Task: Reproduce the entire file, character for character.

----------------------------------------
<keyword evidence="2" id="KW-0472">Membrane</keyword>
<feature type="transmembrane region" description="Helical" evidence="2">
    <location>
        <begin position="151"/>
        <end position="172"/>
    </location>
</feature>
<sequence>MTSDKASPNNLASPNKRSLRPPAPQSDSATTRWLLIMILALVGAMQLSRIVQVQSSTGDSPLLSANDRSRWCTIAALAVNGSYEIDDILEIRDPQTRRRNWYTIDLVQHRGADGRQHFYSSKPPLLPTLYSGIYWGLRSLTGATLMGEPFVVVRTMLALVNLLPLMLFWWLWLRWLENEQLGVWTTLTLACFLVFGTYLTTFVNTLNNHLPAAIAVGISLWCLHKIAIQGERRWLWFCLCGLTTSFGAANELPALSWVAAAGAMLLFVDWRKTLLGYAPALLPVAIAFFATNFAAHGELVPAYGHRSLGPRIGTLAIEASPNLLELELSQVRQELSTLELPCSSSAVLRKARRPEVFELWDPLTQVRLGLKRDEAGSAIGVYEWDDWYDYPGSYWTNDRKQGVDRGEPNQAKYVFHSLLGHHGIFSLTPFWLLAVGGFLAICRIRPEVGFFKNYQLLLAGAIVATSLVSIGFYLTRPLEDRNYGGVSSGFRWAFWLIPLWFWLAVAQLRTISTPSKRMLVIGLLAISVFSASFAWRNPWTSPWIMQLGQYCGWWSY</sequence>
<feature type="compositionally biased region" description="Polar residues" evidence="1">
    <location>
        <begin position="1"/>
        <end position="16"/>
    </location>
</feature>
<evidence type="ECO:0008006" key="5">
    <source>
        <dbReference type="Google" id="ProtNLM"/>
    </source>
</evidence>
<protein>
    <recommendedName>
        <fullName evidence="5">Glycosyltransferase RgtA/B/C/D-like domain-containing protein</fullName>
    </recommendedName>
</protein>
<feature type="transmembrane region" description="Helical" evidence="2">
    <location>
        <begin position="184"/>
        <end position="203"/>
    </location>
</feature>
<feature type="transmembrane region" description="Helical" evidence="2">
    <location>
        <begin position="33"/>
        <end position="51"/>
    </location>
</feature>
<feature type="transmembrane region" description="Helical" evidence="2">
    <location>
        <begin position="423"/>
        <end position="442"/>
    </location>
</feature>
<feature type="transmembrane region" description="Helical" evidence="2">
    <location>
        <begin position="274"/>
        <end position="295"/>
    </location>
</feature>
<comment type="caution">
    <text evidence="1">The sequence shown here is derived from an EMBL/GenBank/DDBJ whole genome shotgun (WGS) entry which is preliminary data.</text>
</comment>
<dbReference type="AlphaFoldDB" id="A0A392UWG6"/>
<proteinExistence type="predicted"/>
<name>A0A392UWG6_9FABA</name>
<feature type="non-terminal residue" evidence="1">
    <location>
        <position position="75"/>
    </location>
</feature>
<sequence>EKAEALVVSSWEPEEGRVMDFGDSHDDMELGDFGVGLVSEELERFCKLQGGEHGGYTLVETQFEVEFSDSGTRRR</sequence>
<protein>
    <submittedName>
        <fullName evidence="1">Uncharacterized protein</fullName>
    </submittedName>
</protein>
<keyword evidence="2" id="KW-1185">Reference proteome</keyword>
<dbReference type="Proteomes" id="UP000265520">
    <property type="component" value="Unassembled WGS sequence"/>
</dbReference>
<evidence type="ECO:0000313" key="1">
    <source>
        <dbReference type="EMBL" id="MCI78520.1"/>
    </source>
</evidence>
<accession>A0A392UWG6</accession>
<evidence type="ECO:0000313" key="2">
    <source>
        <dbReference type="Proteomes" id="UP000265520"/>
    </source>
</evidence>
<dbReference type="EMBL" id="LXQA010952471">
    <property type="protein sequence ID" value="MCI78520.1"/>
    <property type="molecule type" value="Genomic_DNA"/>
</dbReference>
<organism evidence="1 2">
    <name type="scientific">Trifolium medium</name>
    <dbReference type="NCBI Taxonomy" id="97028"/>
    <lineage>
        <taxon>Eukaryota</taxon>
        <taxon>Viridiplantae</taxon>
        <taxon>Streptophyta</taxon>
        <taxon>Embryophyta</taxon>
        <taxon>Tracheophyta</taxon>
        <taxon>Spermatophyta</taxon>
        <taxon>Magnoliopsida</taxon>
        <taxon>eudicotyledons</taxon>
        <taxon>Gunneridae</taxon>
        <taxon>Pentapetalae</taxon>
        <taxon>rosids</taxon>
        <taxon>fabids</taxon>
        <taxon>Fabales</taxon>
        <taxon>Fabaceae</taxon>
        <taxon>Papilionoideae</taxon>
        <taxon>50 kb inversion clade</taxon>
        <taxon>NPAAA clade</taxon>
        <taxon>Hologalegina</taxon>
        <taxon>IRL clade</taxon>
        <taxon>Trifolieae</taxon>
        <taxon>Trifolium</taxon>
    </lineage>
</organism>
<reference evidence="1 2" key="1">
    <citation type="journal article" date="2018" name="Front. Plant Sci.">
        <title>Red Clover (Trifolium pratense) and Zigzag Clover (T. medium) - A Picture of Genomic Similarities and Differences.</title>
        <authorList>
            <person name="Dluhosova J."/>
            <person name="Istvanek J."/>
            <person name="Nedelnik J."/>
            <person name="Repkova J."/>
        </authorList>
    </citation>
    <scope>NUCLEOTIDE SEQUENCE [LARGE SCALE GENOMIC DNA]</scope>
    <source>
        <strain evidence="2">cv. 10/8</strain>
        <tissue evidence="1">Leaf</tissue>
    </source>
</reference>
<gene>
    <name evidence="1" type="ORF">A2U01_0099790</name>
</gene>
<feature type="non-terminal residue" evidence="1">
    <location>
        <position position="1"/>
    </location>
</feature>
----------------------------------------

<keyword evidence="2" id="KW-0472">Membrane</keyword>
<feature type="transmembrane region" description="Helical" evidence="2">
    <location>
        <begin position="151"/>
        <end position="172"/>
    </location>
</feature>
<sequence>MTSDKASPNNLASPNKRSLRPPAPQSDSATTRWLLIMILALVGAMQLSRIVQVQSSTGDSPLLSANDRSRWCTIAALAVNGSYEIDDILEIRDPQTRRRNWYTIDLVQHRGADGRQHFYSSKPPLLPTLYSGIYWGLRSLTGATLMGEPFVVVRTMLALVNLLPLMLFWWLWLRWLENEQLGVWTTLTLACFLVFGTYLTTFVNTLNNHLPAAIAVGISLWCLHKIAIQGERRWLWFCLCGLTTSFGAANELPALSWVAAAGAMLLFVDWRKTLLGYAPALLPVAIAFFATNFAAHGELVPAYGHRSLGPRIGTLAIEASPNLLELELSQVRQELSTLELPCSSSAVLRKARRPEVFELWDPLTQVRLGLKRDEAGSAIGVYEWDDWYDYPGSYWTNDRKQGVDRGEPNQAKYVFHSLLGHHGIFSLTPFWLLAVGGFLAICRIRPEVGFFKNYQLLLAGAIVATSLVSIGFYLTRPLEDRNYGGVSSGFRWAFWLIPLWFWLAVAQLRTISTPSKRMLVIGLLAISVFSASFAWRNPWTSPWIMQLGQYCGWWSY</sequence>
<feature type="compositionally biased region" description="Polar residues" evidence="1">
    <location>
        <begin position="1"/>
        <end position="16"/>
    </location>
</feature>
<evidence type="ECO:0008006" key="5">
    <source>
        <dbReference type="Google" id="ProtNLM"/>
    </source>
</evidence>
<protein>
    <recommendedName>
        <fullName evidence="5">Glycosyltransferase RgtA/B/C/D-like domain-containing protein</fullName>
    </recommendedName>
</protein>
<feature type="transmembrane region" description="Helical" evidence="2">
    <location>
        <begin position="184"/>
        <end position="203"/>
    </location>
</feature>
<feature type="transmembrane region" description="Helical" evidence="2">
    <location>
        <begin position="33"/>
        <end position="51"/>
    </location>
</feature>
<feature type="transmembrane region" description="Helical" evidence="2">
    <location>
        <begin position="423"/>
        <end position="442"/>
    </location>
</feature>
<feature type="transmembrane region" description="Helical" evidence="2">
    <location>
        <begin position="274"/>
        <end position="295"/>
    </location>
</feature>
<comment type="caution">
    <text evidence="1">The sequence shown here is derived from an EMBL/GenBank/DDBJ whole genome shotgun (WGS) entry which is preliminary data.</text>
</comment>
<dbReference type="AlphaFoldDB" id="A0A392UWG6"/>
<proteinExistence type="predicted"/>
<name>A0A392UWG6_9FABA</name>
<feature type="non-terminal residue" evidence="1">
    <location>
        <position position="75"/>
    </location>
</feature>
<sequence>EKAEALVVSSWEPEEGRVMDFGDSHDDMELGDFGVGLVSEELERFCKLQGGEHGGYTLVETQFEVEFSDSGTRRR</sequence>
<protein>
    <submittedName>
        <fullName evidence="1">Uncharacterized protein</fullName>
    </submittedName>
</protein>
<keyword evidence="2" id="KW-1185">Reference proteome</keyword>
<dbReference type="Proteomes" id="UP000265520">
    <property type="component" value="Unassembled WGS sequence"/>
</dbReference>
<evidence type="ECO:0000313" key="1">
    <source>
        <dbReference type="EMBL" id="MCI78520.1"/>
    </source>
</evidence>
<accession>A0A392UWG6</accession>
<evidence type="ECO:0000313" key="2">
    <source>
        <dbReference type="Proteomes" id="UP000265520"/>
    </source>
</evidence>
<dbReference type="EMBL" id="LXQA010952471">
    <property type="protein sequence ID" value="MCI78520.1"/>
    <property type="molecule type" value="Genomic_DNA"/>
</dbReference>
<organism evidence="1 2">
    <name type="scientific">Trifolium medium</name>
    <dbReference type="NCBI Taxonomy" id="97028"/>
    <lineage>
        <taxon>Eukaryota</taxon>
        <taxon>Viridiplantae</taxon>
        <taxon>Streptophyta</taxon>
        <taxon>Embryophyta</taxon>
        <taxon>Tracheophyta</taxon>
        <taxon>Spermatophyta</taxon>
        <taxon>Magnoliopsida</taxon>
        <taxon>eudicotyledons</taxon>
        <taxon>Gunneridae</taxon>
        <taxon>Pentapetalae</taxon>
        <taxon>rosids</taxon>
        <taxon>fabids</taxon>
        <taxon>Fabales</taxon>
        <taxon>Fabaceae</taxon>
        <taxon>Papilionoideae</taxon>
        <taxon>50 kb inversion clade</taxon>
        <taxon>NPAAA clade</taxon>
        <taxon>Hologalegina</taxon>
        <taxon>IRL clade</taxon>
        <taxon>Trifolieae</taxon>
        <taxon>Trifolium</taxon>
    </lineage>
</organism>
<reference evidence="1 2" key="1">
    <citation type="journal article" date="2018" name="Front. Plant Sci.">
        <title>Red Clover (Trifolium pratense) and Zigzag Clover (T. medium) - A Picture of Genomic Similarities and Differences.</title>
        <authorList>
            <person name="Dluhosova J."/>
            <person name="Istvanek J."/>
            <person name="Nedelnik J."/>
            <person name="Repkova J."/>
        </authorList>
    </citation>
    <scope>NUCLEOTIDE SEQUENCE [LARGE SCALE GENOMIC DNA]</scope>
    <source>
        <strain evidence="2">cv. 10/8</strain>
        <tissue evidence="1">Leaf</tissue>
    </source>
</reference>
<gene>
    <name evidence="1" type="ORF">A2U01_0099790</name>
</gene>
<feature type="non-terminal residue" evidence="1">
    <location>
        <position position="1"/>
    </location>
</feature>